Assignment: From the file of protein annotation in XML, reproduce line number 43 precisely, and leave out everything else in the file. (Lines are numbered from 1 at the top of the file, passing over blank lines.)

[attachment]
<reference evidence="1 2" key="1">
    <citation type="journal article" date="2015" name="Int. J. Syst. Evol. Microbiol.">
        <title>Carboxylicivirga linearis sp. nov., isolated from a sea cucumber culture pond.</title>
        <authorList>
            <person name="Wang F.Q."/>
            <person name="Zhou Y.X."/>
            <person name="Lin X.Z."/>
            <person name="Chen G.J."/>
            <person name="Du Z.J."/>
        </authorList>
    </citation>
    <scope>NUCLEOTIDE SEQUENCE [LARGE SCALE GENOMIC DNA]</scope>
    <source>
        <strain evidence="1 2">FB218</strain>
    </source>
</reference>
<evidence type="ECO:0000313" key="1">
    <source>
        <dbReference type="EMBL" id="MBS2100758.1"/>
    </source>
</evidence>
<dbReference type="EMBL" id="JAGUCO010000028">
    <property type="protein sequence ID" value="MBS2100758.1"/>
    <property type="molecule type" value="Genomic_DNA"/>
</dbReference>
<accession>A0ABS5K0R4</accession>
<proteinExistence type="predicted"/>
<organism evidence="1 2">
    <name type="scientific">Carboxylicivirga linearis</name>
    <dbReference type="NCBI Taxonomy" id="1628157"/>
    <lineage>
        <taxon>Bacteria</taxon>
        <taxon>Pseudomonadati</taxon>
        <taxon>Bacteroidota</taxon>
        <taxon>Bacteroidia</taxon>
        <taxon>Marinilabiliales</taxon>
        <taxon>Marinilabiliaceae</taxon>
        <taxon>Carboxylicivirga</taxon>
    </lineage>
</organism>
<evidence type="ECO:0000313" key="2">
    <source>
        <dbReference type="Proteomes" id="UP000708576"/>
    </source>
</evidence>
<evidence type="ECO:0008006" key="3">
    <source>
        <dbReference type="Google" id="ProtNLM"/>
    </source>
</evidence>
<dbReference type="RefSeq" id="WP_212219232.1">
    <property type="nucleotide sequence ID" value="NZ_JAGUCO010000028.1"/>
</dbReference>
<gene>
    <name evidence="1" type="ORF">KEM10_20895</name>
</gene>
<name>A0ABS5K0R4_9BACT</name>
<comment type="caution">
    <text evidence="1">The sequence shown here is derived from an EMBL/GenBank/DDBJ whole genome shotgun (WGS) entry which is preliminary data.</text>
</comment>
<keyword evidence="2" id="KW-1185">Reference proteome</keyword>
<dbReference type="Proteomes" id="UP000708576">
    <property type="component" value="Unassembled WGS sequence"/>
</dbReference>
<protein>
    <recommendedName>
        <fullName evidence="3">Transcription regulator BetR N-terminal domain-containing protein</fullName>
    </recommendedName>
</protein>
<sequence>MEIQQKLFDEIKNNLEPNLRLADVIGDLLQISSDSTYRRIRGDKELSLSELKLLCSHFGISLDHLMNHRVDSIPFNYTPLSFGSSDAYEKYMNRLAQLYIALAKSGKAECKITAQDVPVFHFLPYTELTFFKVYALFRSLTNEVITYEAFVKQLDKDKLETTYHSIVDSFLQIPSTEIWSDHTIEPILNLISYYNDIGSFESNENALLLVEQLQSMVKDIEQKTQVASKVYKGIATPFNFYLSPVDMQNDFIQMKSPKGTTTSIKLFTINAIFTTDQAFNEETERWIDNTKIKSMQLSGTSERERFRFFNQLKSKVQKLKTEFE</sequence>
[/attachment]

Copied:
        <dbReference type="Proteomes" id="UP000708576"/>